BCCC was the perfect choice for eight-year Navy veteran Alicia Stewart, who traveled to some of the most sensitive military locations in the aftermath of 9/11. Alicia, who was always interested in a career in health, gained invaluable experience in the Navy first as a hospital corpsman, where she learned firsthand the often demanding requirements of patient care; then in psychology, as a counselor to military personnel having to undergo multiple deployments. Working in the Navy’s “Deploying Dads” program, Alicia was often the crucial sounding board - the first line of defense for those caught up in a world of personal, psychological and familial distress.
Alicia wouldn’t discover her true passion until through little more than on-the-job training, she performed dental cleanings in the extremely difficult conditions of a military prison. Despite the “intimidation factor” of the place, she developed a rapport with patients. Her most challenging moment? “When I did my very first cleaning,” she says. “I was afraid the patient might bite down on my hand.” In the end, she did fine. The patient even complimented her on her efforts and told her to relax.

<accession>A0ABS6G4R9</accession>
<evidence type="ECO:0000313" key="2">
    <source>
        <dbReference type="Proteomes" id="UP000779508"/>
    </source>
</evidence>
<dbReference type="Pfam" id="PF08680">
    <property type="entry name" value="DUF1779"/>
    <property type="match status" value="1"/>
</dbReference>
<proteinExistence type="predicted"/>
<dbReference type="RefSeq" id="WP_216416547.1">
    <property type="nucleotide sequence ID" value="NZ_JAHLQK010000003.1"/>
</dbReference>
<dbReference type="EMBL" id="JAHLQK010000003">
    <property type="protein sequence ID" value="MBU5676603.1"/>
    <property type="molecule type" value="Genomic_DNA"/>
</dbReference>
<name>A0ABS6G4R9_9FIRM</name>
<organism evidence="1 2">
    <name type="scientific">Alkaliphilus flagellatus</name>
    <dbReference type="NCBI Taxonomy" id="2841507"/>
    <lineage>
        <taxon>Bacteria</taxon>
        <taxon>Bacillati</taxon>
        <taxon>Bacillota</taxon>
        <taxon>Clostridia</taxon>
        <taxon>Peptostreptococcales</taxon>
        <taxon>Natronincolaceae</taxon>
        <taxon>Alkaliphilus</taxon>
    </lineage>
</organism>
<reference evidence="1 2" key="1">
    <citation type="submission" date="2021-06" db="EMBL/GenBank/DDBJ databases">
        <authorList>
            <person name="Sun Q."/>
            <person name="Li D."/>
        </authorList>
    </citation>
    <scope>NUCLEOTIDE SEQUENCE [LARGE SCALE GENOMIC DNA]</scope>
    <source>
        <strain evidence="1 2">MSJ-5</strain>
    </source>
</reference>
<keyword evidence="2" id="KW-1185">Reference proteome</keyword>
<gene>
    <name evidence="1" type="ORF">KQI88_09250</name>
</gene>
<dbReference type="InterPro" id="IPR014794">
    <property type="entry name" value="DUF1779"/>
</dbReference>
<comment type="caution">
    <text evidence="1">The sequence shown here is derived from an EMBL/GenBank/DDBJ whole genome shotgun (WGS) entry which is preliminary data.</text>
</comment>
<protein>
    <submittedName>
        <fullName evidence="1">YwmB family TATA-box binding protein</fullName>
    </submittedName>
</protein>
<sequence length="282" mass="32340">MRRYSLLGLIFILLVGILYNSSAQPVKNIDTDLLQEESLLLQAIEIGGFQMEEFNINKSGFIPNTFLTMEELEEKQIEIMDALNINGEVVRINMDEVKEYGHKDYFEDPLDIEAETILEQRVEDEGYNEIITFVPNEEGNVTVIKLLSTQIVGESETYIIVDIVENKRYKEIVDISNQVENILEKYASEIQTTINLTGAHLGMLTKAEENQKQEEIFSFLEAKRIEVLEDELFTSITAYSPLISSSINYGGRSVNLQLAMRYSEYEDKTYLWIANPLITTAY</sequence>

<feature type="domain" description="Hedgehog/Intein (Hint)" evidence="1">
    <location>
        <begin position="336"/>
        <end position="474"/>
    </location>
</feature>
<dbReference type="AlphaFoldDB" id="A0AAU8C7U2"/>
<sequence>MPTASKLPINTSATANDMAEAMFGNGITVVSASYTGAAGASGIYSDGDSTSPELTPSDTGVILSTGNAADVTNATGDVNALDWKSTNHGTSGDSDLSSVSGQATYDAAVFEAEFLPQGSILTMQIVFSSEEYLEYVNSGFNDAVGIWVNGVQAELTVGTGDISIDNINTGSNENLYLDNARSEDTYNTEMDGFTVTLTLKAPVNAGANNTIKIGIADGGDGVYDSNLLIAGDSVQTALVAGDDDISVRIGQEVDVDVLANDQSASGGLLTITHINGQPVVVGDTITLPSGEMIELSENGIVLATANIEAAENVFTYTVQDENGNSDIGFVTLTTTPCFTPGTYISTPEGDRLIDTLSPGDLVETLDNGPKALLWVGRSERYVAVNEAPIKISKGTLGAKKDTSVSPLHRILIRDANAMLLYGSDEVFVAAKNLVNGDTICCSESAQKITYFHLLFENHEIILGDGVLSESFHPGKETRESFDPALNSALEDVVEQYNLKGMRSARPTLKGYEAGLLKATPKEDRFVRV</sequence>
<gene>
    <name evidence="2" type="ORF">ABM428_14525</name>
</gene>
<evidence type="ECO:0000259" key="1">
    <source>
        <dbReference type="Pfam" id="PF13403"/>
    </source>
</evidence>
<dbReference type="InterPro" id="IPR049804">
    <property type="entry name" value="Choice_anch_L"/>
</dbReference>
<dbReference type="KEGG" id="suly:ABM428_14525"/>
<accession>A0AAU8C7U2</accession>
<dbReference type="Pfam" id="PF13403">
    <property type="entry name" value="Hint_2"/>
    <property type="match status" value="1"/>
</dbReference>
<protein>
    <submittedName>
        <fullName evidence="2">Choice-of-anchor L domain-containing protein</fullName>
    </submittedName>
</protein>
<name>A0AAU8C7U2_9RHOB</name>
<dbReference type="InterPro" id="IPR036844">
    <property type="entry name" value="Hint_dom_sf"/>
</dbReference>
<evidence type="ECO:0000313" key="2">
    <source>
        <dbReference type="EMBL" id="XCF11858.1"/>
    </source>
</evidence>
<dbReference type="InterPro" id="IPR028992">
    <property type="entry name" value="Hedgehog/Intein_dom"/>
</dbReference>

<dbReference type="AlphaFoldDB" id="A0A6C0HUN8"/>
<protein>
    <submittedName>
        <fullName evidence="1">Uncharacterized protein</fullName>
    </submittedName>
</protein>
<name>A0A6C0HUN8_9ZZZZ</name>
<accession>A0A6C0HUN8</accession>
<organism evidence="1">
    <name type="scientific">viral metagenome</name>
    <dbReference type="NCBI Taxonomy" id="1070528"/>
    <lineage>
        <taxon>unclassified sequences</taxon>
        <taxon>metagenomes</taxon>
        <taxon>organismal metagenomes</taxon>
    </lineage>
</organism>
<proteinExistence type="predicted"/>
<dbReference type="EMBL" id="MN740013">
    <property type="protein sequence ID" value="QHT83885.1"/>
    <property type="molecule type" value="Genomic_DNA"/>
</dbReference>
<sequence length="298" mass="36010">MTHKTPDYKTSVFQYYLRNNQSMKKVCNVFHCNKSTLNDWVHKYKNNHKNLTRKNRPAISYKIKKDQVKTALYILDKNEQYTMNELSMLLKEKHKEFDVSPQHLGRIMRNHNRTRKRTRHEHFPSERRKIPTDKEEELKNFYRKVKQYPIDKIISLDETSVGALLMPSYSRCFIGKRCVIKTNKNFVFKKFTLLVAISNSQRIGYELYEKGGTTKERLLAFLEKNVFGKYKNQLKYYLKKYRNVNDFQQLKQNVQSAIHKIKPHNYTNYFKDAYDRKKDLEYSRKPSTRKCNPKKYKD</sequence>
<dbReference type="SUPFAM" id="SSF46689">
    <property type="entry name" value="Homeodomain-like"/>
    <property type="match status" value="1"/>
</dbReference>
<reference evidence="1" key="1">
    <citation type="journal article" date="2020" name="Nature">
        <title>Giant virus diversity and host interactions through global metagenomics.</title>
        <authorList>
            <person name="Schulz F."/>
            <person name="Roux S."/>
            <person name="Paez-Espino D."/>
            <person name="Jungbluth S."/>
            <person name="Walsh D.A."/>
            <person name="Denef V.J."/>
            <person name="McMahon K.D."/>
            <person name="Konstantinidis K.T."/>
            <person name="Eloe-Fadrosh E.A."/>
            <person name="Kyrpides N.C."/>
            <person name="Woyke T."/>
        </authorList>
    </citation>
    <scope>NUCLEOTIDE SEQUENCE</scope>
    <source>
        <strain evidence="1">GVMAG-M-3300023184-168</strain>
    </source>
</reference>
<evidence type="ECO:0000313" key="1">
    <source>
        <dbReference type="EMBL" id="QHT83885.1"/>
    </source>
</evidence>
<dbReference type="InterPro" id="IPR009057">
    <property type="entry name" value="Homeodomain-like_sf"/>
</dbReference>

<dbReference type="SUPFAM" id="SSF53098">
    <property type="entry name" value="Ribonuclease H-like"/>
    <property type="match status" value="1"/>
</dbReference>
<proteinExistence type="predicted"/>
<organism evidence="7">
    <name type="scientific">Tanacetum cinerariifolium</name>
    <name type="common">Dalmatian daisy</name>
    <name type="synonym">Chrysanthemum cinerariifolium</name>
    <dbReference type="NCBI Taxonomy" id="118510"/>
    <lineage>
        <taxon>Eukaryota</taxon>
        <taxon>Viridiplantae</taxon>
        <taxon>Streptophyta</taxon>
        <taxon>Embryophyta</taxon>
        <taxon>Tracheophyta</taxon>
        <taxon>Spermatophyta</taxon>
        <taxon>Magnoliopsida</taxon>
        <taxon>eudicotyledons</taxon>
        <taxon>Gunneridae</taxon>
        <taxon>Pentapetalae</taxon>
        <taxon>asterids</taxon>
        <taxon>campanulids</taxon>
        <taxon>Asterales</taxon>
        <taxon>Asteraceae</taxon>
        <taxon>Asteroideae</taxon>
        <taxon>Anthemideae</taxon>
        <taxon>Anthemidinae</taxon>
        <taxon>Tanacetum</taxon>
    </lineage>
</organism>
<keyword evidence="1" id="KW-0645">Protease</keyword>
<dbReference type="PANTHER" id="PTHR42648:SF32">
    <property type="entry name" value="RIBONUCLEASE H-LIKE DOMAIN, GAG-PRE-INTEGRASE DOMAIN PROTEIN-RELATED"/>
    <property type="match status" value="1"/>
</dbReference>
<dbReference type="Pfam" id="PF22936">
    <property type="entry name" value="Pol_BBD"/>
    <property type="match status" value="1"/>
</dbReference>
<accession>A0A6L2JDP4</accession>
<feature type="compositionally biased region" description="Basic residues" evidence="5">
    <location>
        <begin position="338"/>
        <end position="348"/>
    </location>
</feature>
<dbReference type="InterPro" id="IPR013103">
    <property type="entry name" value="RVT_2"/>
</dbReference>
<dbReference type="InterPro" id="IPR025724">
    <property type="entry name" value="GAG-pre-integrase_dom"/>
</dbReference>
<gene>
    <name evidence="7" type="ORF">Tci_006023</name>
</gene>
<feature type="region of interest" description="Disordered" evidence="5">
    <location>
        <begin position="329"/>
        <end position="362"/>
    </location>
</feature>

She enrolled at BCCC under the military’s Post-9/11 GI Bill, which pays all her tuition and books and provides a monthly stipend. Having spent an entire year fulfilling her prerequisites, she now occupies one of 30 seats in the BCCC Dental Hygiene Program. As she progresses toward her ultimate goal, a doctoral degree in dentistry, she considers the training she has received at BCCC “time well spent.”